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Poster: duckpond74 Date: Oct 8, 2010 8:16am
Forum: GratefulDead Subject: Re: Brent Mydland

"It really did scare the beejeebers out of us ..." I remember vividly, seeing 'Go To Heaven' on the store racks for the first time and shouting out loud to no one in particular "Oh no, this can't be ... tell me this isn't for real ...". We debated for quite a while whether one of us could even muster the inner strength to purchase one, just to see if those 'merry pranksters' were just pulling a stunt on us all . . . the four of us had each been buying every dead album upon release from 'Anthem ...' on, and this was a serious challenge. I remember all of us sitting on the same couch listening to it, and feeling our collective souls sink deeper and deeper into the cracks of that old sofa. No one spoke as I turned over the album. The room had an air of a wake for a dear old friend - the perceived loss was that emphatic . . . an end of an era.

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Poster: William Tell Date: Oct 8, 2010 8:36am
Forum: GratefulDead Subject: Re: Brent Mydland

Ah--again, on you and Rosey here have confirmed this experience. Validation!

I think that the folks that came of age around then, and many of the regulars here, if I recall dates correctly, didn't start seeing them til late 70s, early 80s, and thus they didn't witness firsthand the transition from Skull and Roses albums/shows, to the last two albums of the late 70s, that really were a significant change. Sure, we'd had Wake, Mars, Blues, and Terrapin, but the last two, Shake and Heaven, were dramatic departures we all thought.

But again, live, I can see how folks didn't view it that way; if you were just getting into the DEAD, live, I can understand that you wouldn't have had the feelings those of us had that lived thru it...waiting each yr for the next release; you describe it perfectly.

I also had the same experience with Bob's solo efforts: just compare Kingfish with his 78/79 release HHtheFool? Or whatever it is...same bizarre cover with Bob looking clean and mainstream. Where are the skulls? Where's the interesting Mouse/Kelly artwork that made albums worth pondering over for hours?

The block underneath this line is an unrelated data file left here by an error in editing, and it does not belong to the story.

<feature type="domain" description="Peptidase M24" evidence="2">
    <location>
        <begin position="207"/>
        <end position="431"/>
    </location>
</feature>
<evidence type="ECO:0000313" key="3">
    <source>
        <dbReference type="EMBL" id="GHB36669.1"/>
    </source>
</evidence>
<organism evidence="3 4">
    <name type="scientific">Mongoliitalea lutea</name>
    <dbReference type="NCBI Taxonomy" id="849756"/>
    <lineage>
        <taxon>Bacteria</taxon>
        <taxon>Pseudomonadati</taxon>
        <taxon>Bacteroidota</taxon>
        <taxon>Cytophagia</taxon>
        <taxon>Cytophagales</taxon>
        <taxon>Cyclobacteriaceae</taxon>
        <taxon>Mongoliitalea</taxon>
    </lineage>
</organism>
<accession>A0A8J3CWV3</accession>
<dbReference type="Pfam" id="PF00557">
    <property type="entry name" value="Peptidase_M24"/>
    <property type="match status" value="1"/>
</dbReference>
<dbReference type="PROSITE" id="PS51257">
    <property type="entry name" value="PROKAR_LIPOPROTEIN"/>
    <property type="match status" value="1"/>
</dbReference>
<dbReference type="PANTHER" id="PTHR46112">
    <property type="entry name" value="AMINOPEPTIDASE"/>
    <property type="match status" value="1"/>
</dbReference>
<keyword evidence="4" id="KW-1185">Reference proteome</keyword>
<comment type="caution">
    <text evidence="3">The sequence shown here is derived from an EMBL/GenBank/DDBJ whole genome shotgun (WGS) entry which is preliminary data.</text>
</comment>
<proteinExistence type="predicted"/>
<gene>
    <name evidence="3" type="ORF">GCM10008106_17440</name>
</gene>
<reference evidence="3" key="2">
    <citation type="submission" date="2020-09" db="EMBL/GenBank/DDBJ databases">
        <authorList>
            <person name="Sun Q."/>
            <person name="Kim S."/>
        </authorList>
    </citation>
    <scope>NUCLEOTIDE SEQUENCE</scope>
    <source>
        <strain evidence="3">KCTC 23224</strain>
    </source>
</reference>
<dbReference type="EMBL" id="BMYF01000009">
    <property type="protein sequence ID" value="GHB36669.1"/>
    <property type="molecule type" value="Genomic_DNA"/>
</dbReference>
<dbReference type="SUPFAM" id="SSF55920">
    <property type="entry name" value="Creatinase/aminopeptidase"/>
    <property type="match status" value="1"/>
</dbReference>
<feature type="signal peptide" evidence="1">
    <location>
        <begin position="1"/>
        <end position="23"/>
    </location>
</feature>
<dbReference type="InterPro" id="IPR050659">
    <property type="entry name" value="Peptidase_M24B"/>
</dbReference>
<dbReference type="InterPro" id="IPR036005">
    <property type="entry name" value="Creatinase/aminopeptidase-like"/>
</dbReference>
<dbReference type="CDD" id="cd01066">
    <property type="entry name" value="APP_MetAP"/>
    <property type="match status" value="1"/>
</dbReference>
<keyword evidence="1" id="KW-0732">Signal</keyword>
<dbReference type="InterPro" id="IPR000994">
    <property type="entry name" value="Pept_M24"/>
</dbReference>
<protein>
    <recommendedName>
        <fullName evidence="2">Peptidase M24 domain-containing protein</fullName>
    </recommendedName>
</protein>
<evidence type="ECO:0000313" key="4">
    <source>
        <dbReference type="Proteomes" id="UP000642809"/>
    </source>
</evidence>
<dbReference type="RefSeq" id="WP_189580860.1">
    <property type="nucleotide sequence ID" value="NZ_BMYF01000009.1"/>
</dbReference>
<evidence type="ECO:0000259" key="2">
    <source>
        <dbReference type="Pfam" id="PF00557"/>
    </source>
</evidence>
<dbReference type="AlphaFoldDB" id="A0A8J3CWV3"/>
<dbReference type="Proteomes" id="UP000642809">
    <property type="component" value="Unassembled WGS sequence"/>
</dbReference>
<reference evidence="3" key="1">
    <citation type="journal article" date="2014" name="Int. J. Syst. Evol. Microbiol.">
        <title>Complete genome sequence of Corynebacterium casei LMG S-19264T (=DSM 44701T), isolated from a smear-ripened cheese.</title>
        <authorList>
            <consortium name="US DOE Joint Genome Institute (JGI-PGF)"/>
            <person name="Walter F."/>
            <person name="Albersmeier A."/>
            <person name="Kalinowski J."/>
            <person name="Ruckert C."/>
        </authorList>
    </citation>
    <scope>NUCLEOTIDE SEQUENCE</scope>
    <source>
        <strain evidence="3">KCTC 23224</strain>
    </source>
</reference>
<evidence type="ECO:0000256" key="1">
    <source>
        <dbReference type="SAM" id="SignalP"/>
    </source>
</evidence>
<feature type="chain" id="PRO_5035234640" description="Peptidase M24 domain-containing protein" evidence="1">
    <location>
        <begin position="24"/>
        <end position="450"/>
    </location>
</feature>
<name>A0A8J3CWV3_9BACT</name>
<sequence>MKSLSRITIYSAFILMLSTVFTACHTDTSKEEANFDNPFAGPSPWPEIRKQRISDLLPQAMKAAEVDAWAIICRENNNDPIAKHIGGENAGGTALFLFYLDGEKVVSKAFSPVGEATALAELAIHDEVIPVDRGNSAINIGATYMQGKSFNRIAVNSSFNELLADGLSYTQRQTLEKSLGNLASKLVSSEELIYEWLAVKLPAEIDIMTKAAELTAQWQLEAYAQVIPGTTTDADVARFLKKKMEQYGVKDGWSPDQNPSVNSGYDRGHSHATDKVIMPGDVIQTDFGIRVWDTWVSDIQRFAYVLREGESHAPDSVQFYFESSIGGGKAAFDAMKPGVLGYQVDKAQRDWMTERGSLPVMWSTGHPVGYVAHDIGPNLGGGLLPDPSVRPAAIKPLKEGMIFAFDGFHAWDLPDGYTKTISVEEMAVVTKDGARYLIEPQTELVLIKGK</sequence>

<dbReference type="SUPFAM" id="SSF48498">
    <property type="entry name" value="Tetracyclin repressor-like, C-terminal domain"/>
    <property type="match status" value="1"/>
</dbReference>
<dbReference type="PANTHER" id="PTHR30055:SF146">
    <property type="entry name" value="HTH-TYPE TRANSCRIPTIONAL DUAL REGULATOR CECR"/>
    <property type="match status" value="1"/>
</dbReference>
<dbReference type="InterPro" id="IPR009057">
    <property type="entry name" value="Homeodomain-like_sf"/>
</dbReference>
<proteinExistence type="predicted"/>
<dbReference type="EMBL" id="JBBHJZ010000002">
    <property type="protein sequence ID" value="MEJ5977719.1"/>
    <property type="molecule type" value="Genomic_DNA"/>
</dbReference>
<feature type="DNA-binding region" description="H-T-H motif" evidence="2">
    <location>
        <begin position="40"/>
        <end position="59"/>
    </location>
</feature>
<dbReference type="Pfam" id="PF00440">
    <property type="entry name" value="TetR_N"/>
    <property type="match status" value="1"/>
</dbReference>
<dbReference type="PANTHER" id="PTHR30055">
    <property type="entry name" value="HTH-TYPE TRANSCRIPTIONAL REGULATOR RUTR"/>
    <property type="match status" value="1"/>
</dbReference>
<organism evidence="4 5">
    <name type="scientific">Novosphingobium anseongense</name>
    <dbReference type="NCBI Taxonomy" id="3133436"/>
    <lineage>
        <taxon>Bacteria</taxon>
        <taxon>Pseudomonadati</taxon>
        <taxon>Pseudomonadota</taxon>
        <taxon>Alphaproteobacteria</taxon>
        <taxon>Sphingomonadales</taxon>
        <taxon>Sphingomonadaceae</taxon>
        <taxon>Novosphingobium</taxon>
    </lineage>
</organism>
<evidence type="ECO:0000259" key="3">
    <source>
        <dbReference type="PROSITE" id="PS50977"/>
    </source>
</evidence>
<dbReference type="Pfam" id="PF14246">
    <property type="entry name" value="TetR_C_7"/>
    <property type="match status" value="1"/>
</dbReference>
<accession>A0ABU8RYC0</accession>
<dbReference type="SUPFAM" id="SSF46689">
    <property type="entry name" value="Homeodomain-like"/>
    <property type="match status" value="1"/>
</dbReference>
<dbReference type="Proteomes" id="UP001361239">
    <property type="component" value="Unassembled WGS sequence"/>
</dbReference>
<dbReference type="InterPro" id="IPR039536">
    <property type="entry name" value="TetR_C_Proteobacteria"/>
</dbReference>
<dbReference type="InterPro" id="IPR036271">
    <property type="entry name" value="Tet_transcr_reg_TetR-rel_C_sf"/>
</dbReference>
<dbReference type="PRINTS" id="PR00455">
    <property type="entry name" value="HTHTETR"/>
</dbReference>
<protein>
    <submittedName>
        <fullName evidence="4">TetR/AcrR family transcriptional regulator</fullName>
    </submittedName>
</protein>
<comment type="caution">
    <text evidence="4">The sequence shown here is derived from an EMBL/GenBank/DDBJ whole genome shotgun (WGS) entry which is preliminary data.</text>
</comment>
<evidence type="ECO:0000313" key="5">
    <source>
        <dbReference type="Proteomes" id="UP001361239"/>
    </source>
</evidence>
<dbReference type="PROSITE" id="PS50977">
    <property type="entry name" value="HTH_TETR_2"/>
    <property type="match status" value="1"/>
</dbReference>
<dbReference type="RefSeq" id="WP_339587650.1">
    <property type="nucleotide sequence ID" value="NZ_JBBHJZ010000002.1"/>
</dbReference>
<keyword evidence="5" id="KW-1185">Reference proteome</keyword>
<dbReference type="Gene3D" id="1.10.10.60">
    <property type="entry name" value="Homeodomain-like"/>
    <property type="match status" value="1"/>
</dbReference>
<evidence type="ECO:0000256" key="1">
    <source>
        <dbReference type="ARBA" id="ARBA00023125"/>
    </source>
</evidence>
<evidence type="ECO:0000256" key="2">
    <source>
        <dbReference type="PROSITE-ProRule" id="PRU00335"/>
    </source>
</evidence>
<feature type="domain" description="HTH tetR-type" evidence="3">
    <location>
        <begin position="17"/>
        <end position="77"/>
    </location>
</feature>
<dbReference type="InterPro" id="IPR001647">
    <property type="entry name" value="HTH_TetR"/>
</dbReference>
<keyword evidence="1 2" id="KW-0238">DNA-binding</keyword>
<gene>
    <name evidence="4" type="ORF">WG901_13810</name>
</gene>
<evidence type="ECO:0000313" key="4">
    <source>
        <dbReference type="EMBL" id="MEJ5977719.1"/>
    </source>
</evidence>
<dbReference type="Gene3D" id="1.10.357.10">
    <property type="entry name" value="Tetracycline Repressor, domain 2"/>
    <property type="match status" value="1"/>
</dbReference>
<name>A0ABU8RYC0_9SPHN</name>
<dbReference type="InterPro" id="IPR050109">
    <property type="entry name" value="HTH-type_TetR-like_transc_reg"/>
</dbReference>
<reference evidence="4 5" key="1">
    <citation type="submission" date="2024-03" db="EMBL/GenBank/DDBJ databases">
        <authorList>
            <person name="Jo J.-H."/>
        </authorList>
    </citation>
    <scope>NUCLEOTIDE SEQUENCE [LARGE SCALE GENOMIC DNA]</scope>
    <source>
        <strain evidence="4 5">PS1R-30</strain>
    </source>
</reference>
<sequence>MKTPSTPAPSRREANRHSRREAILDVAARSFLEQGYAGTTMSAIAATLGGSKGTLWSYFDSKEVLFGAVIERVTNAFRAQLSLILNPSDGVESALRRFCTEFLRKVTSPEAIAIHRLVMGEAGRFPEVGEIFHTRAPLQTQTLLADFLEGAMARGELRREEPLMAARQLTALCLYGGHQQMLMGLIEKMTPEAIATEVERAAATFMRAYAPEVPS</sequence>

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Poster: duckpond74 Date: Oct 8, 2010 11:27am
Forum: GratefulDead Subject: Re: Brent Mydland

Always loved the Kelley/Mouse artwork - we always appreciated their artwork with any release - it was more than complimentary to the release, it defined the package/release. . . . always preferred their adaptation of Edmund Sullivan's Skeleton and Roses from his illustrations for 'The Rubyat of Omar Khayyam' and the subsequent 'Skull and Roses' over the 'Steal Your Face', and yet, I can accept the SYF images over those damn dancing bears . . . this is the Grateful Dead people, not Romper Room, Care Bears or Sesame Street! Where do the bears fit in? aaaaarrrrgh!!

When Kingfish came out, I was livin' in the heart of farm country. The locals my age had never heard the Dead, though some had heard of them, and a few folks had NRPS, the Byrds and Commander Cody albums. They loved Kingfish and went on to buy 'Europe 72' (Tennessee Jed, Brown Eyed Women), 'Workingman's Dead', 'Bear's Choice', and 'Skull and Roses' (basically all of each of the first sides of the 2 lps were their 'psychedelic country/cowboy heaven'). I moved away soon after, so I don't know what them rural folk thought of Bob's subsequent efforts, but I couldn't stand them - any of them. The last solo Bob effort that I could listen to and appreciate was his work with Ramblin' Jack Elliot about 10 years ago.

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